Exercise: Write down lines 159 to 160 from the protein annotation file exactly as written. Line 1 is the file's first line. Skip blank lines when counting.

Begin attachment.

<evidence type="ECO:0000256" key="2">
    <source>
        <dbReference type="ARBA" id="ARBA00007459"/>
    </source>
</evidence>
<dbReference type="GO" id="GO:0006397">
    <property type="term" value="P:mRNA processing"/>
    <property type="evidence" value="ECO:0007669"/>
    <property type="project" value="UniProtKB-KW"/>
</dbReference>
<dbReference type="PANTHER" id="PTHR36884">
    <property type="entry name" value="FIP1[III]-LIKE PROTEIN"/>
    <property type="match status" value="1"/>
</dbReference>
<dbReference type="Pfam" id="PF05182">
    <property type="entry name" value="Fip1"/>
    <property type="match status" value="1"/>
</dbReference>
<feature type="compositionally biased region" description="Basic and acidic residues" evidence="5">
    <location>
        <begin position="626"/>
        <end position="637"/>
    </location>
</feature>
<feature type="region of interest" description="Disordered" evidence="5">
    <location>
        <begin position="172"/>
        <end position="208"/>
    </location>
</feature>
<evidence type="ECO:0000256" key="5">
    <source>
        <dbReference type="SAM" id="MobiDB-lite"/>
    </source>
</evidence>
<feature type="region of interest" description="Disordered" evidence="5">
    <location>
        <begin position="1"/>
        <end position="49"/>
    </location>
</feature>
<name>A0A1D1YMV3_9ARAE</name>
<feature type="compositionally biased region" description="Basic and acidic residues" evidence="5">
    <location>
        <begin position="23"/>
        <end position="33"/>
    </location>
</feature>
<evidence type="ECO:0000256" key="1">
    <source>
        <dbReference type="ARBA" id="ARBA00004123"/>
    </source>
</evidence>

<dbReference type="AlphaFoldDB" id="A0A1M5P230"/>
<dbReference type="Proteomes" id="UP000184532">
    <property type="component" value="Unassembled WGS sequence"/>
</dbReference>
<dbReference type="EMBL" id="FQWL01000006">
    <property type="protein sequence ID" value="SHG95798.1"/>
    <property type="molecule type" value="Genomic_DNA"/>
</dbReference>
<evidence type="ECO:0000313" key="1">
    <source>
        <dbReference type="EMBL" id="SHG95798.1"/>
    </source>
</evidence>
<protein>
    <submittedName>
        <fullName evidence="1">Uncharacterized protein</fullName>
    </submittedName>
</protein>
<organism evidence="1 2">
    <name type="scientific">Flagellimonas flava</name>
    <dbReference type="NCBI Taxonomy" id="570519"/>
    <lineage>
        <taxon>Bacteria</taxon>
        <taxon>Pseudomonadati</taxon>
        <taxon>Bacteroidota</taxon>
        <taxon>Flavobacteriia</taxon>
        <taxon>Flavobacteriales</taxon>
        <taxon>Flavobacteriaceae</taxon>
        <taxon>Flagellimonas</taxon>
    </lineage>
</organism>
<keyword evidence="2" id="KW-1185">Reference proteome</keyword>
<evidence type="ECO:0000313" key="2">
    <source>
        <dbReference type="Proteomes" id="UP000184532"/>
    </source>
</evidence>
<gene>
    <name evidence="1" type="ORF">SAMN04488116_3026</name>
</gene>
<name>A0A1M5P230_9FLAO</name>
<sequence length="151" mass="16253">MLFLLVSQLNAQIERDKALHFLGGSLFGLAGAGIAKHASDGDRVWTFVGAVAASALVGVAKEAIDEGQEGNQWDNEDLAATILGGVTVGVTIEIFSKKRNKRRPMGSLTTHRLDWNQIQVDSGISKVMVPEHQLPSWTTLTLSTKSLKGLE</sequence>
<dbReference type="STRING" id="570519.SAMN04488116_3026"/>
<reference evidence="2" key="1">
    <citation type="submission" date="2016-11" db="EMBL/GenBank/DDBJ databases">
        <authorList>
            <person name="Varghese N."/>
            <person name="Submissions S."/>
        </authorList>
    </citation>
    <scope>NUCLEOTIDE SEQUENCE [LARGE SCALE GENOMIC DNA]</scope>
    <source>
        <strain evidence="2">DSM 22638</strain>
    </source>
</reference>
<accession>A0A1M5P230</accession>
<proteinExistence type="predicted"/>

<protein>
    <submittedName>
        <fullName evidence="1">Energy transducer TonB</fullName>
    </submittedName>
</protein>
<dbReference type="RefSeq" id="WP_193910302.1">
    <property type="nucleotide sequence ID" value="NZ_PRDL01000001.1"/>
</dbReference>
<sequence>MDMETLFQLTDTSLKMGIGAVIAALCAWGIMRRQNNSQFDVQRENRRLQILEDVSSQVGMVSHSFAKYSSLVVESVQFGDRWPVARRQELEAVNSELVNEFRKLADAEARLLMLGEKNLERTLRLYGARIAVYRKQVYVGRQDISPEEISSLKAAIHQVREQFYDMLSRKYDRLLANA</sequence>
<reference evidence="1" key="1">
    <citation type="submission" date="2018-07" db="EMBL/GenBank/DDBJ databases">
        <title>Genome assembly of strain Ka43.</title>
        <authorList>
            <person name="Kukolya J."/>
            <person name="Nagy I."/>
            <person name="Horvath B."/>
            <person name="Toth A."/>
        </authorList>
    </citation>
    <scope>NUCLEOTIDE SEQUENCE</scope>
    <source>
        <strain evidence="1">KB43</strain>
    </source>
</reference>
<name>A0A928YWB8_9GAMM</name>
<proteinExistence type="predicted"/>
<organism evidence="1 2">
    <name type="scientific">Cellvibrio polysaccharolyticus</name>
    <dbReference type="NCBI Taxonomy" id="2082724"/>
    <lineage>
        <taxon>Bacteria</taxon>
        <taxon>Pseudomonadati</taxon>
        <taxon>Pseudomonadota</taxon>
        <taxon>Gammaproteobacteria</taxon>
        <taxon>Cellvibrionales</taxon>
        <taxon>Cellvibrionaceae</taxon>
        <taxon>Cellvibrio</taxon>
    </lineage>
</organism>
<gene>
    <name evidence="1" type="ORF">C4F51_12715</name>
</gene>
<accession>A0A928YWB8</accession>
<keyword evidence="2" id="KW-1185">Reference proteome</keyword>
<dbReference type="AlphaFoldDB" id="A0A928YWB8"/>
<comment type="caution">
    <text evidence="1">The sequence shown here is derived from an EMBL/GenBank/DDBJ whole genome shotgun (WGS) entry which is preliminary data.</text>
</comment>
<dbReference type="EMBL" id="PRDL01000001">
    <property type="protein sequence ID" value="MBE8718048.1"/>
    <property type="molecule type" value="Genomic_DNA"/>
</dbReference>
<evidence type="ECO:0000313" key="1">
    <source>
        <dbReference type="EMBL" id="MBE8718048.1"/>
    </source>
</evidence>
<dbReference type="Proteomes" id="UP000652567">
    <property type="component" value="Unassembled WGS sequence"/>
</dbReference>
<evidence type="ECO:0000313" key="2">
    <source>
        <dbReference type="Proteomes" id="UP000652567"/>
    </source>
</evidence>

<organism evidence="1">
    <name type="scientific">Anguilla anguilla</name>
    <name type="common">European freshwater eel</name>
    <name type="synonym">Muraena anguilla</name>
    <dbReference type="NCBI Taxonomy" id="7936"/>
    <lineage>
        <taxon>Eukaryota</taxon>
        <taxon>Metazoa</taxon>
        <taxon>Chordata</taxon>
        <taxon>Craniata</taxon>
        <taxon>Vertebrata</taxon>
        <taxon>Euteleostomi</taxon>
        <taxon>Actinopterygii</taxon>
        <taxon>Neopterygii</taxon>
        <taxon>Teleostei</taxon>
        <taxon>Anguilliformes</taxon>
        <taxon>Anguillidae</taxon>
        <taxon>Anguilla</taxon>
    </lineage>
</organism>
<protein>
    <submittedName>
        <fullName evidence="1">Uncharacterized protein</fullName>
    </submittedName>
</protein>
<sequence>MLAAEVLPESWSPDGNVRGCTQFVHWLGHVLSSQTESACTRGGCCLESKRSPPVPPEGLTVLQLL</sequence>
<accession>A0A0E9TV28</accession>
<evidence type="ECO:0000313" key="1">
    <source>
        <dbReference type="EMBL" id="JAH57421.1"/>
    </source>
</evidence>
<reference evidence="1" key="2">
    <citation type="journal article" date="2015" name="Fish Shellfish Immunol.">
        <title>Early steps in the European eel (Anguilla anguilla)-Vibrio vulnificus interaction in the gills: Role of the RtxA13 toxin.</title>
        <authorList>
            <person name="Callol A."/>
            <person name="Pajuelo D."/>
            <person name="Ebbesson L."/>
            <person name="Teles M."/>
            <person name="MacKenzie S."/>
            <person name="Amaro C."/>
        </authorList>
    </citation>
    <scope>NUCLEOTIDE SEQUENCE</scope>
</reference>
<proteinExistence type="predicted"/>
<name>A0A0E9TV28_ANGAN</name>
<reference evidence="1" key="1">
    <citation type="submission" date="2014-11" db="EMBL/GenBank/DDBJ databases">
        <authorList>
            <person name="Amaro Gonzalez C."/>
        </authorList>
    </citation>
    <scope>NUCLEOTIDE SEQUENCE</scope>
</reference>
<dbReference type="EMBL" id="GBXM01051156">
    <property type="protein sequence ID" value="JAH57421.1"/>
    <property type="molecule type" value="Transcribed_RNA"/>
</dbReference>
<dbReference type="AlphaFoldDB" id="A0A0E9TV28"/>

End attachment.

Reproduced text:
<dbReference type="EMBL" id="PRDL01000001">
    <property type="protein sequence ID" value="MBE8718048.1"/>